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Wednesday, July 8, 2015

Two Sides to the Rain

Yesterday it rained all day, and today does not look to be very different. While flooding has occurred in the nearest large metropolis, on my property the most that has happened is that the ditch running alongside my internal road has turned into a peaceful babbling brook.


For Bow, however, all this rain has led to a certain amount of boredom. He enjoys going outside every day, but when it is raining, even very slightly, he will not venture out.


You can lead a chimpanzee to water, but you cannot make him cross the threshold.


There he sits, with a bemused expression, seeing the rain fall, but refusing to budge.


Set him free! the heckling animal rights people often say, when  they post comments on my videos. But where would he go? How would he find shelter from the rain?


The rain is good for the flowers and the trees, By extension, this is good for the butterflies and the bees.


But none of them seem to like it when it actually rains. If they had direct control over the weather, it might never rain, they dislike it that much. You don't see them outside when it rains.

I regret that I did not excavate the perimeter of my pasture this year, because this would be a good year to fill the moat that would create Bow's island. Other years there will be much less rainfall. We have experienced droughts before. We will have droughts again. Variability is built into the weather. People find reasons to complain, no matter what the weather brings.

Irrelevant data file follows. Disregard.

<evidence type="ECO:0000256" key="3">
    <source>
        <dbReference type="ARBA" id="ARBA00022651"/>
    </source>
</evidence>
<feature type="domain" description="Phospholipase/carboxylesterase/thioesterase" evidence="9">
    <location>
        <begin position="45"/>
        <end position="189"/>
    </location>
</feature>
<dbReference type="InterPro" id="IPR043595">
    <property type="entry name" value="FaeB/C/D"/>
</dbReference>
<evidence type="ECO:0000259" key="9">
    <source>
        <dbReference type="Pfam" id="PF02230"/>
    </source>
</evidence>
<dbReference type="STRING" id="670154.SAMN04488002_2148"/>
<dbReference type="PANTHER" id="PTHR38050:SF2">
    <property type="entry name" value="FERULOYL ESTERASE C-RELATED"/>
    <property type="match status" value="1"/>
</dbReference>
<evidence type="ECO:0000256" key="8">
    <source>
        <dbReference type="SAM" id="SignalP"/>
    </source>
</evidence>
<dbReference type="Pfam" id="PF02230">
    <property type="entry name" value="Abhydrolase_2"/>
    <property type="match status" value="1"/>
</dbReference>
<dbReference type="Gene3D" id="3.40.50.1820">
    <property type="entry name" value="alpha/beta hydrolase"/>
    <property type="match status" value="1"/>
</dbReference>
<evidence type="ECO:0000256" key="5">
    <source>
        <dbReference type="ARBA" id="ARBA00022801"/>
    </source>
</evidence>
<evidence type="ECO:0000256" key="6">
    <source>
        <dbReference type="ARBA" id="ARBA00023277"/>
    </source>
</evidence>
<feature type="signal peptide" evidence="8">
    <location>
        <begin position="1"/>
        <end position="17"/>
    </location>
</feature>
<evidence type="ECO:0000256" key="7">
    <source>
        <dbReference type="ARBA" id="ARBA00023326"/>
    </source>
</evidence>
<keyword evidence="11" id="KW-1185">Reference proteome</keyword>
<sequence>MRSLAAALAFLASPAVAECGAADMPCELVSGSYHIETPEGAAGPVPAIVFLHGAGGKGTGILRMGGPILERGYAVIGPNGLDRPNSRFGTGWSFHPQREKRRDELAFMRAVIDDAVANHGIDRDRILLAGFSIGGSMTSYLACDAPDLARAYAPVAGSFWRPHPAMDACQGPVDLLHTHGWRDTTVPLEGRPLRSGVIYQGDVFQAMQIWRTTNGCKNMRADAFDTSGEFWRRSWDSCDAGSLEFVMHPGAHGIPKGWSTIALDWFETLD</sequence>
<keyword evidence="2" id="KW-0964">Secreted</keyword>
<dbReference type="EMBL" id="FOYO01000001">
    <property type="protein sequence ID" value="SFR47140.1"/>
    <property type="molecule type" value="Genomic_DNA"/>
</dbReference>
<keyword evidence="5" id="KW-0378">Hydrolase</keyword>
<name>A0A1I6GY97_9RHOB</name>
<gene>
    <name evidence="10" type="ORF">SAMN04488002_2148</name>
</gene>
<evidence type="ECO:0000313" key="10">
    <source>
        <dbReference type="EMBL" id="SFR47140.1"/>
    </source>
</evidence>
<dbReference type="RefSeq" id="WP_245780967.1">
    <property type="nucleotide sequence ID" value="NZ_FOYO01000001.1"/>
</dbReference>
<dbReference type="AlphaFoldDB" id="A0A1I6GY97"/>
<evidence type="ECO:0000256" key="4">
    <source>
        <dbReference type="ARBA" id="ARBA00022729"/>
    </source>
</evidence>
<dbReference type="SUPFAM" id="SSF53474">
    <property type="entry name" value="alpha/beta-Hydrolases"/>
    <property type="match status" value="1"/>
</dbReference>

The question is: Once he has that island of his own, how will Bow keep from ever getting wet?


4 comments:

  1. I would not mind some rain, but our rain is just too sporadic. I think the lack of rain in California is here to stay.

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    1. Hi, Julia. I am not sure if there has been climate change in California or it was always a bit arid. I know, for instance, that in the small community of Pearblossom, all the wells have gone dry, and they have to ship water in. The place is named for the pear farms that used to be there, but now they have been abandoned and have "returned to the desert landscape", according to the Wikipedia. This kind of implies that that area started out as a desert before people decided to farm there, using unnatural methods of irrigation. If that is so, then this is really not a natural catastrophe so much as a failure to change the climate to what the settlers wanted it to be.

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  2. Aya, does he just not like being wet? Cold? Both? Is it his tropical DNA that doesn't like getting cold?

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    Replies
    1. I don't know for sure. I know he does not like immersion in water for fear of drowning, but the idea that just a little wetness is to be avoided -- I don't know where that came from.

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